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The BBC's John Sudworth
"The government admits there is concern about the release of dioxins"
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The BBC's Daniel Sandford
"The residents of the town have staged a series of protests"
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Irving Cleave, Farmer close to the pyre
"We do not want smoke in the town and on uninfected farms"
 real 56k

Sunday, 22 April, 2001, 05:59 GMT 06:59 UK
Focus back on foot-and-mouth pyres
Burning carcasses in Cumbria
Health fears over burnings are growing
The burning of 11,000 animal carcasses on a huge pyre in Devon is expected to get under way on Sunday after the government reached a compromise with local residents.

Last weekend saw protests from residents who feared the town would have to be evacuated if the wind changed during the burning process.

But after meetings with the Ministry of Agriculture (Maff) it was decided the pyre at Holsworthy in north Devon would only be lit twice instead of allowing it to burn continuously for several weeks.

At Langrigg in Cumbria a pyre of 900 cattle carcasses is being dismantled after the local health authority suspended the burning process because of similar fears about windborne spread.
Crisis in the UK
Cases on Saturday: 14
Total confirmed cases: 1,429

With the number of confirmed cases at 1,429, the government said the backlog of slaughtered animals in Cumbria was almost clear, and foot-and-mouth disease was coming "firmly under control".

But health fears surrounding the burning and burial of carcasses have been growing, particularly in Devon.

Protesters who attended a meeting in the village of Petrockstowe said decomposing carcasses due to be buried at nearby Ashmoor Pit in would contaminate the surrounding land for years.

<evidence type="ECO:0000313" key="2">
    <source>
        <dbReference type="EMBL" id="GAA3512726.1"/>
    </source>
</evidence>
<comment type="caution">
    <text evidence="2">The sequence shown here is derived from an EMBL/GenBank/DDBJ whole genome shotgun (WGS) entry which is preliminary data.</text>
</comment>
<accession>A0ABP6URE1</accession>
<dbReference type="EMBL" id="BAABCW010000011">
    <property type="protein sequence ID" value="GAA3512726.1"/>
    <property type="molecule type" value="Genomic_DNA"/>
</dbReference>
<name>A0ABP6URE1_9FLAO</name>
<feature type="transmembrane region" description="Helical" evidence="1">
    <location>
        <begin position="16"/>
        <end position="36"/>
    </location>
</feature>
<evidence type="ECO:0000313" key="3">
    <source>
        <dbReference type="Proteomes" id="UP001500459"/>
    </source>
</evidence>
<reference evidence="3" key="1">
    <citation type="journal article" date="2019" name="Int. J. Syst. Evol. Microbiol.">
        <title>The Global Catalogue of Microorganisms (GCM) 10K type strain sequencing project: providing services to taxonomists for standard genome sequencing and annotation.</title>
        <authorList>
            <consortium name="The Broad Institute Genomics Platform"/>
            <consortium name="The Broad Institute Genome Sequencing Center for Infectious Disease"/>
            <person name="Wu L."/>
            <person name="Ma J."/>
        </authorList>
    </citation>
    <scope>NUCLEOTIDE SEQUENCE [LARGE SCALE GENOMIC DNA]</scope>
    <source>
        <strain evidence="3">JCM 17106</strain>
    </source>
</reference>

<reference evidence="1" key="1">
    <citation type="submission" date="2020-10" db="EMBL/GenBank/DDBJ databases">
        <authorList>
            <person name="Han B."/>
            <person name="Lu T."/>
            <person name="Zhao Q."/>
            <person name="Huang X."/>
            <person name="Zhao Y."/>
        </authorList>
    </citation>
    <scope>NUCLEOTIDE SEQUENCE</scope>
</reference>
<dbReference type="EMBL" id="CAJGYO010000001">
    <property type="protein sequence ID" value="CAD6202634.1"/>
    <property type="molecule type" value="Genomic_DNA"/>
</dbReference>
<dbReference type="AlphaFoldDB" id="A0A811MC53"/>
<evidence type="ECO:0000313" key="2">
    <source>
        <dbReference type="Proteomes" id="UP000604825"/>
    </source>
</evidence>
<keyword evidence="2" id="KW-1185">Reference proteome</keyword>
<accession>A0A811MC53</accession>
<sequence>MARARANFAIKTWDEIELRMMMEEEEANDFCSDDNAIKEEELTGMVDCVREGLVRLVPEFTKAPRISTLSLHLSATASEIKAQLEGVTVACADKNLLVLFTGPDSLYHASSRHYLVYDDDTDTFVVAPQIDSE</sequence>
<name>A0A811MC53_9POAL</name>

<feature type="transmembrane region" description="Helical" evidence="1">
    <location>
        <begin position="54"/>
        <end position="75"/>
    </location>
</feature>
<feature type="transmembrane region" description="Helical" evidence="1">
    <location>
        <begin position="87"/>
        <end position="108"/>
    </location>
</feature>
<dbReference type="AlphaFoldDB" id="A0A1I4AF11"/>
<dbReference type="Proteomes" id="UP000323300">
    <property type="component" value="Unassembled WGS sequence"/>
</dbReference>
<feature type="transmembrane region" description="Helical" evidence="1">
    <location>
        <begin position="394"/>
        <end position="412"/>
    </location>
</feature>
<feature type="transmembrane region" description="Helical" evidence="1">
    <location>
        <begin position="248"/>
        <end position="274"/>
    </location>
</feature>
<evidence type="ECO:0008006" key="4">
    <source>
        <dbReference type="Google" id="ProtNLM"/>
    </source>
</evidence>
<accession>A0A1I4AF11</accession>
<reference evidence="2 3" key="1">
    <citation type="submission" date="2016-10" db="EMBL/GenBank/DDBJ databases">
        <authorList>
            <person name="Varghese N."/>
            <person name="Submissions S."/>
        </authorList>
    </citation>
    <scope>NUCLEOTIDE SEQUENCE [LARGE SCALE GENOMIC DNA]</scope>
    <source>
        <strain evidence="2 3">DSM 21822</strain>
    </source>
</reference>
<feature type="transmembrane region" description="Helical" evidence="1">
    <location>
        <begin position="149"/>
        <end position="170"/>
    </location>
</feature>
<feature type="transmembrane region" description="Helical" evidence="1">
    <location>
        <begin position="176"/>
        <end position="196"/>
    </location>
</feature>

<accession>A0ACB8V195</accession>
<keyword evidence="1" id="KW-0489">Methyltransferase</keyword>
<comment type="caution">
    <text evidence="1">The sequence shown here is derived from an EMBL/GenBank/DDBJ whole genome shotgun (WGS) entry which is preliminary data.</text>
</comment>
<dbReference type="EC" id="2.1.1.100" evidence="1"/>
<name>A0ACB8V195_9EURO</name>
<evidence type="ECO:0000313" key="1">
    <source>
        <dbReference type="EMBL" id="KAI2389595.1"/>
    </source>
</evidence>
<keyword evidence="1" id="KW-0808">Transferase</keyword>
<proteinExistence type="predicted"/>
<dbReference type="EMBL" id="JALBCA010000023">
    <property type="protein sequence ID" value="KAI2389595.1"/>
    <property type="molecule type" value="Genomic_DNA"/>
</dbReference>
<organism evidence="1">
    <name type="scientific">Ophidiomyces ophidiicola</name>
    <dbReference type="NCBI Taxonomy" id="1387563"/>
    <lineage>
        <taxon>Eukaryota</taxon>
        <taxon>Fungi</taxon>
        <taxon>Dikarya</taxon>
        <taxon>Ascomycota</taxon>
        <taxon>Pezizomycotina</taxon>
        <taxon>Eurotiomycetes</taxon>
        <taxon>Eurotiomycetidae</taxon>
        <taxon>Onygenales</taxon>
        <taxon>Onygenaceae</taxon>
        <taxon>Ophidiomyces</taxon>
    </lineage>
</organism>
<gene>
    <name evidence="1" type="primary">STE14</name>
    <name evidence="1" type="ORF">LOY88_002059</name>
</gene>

But the government has ordered that the burial of 400,000 carcasses should proceed at the site.

Animal rights demo

The campaign for animals to be vaccinated against foot-and-mouth is also gaining momentum.

On Saturday hundreds of animal rights protesters marched on Downing Street to call for an end to the "cruelty" of the government's foot-and-mouth slaughter policy.

Among them was Absolutely Fabulous star Joanna Lumley, who said the public had been "misled" about slaughter. She said vaccination was the only way to end the "hideous crisis".

Joanna Lumley (centre left) and singer Lynsey De Paul (centre right) outside No. 10
Animal rights campaigners say slaughter is "cruel"

The government has made it clear it wants to introduce a vaccination programme, initially of 180,000 cattle in Cumbria.

But it has indicated it will not undertake such a scheme without the backing of at least 60% of farmers.

There has also been a backlash against farmers' leaders who oppose vaccination on the grounds that long-term exports would be hit.

Influential groups and charities have accused the National Farmers' Union of "letting down" its members by refusing to co-operate with proposals to innoculate cattle in the worst-affected areas.

Those at Saturday's Downing Street rally heard that vaccination would not only be cheaper, but it would offer long-term protection against future outbreaks.

Joyce D'Silva, director of Compassion in World Farming (CIWF), said the cost to the tourism industry of the foot-and-mouth crisis was far greater than the possible loss to the exports industry if vaccination was introduced.

Tourism figures

But the meltdown feared in the English tourism industry over Easter did not materialise, initial figures released on Sunday have suggested.
Koji Shinmachi, Janet Anderson, and Richard Copland, at Heathrow
Britain is hosting a delegation of overseas tour operators

Far from the empty beds and deserted attractions feared by many in the run-up to the first weekend of the holiday season, English tourist destinations reported business at around 70-80% of last year, Whitehall sources said.

A joint report passed to the government's Cobra foot-and-mouth emergency response team on Friday showed that most people appeared to have got the message that the disease had not shut down England's tourist venues, the source said.

On Sunday Maff will begin investigating the grid reference error which led to the unnecessary slaughter of 500 sheep.

Farmers Wayne and Julie Nuttall have condemned the government department for gross incompetence and have demanded compensation.

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20 Apr 01 | UK Politics
Red carpet for tourist leaders
20 Apr 01 | UK
Very Important Postcard
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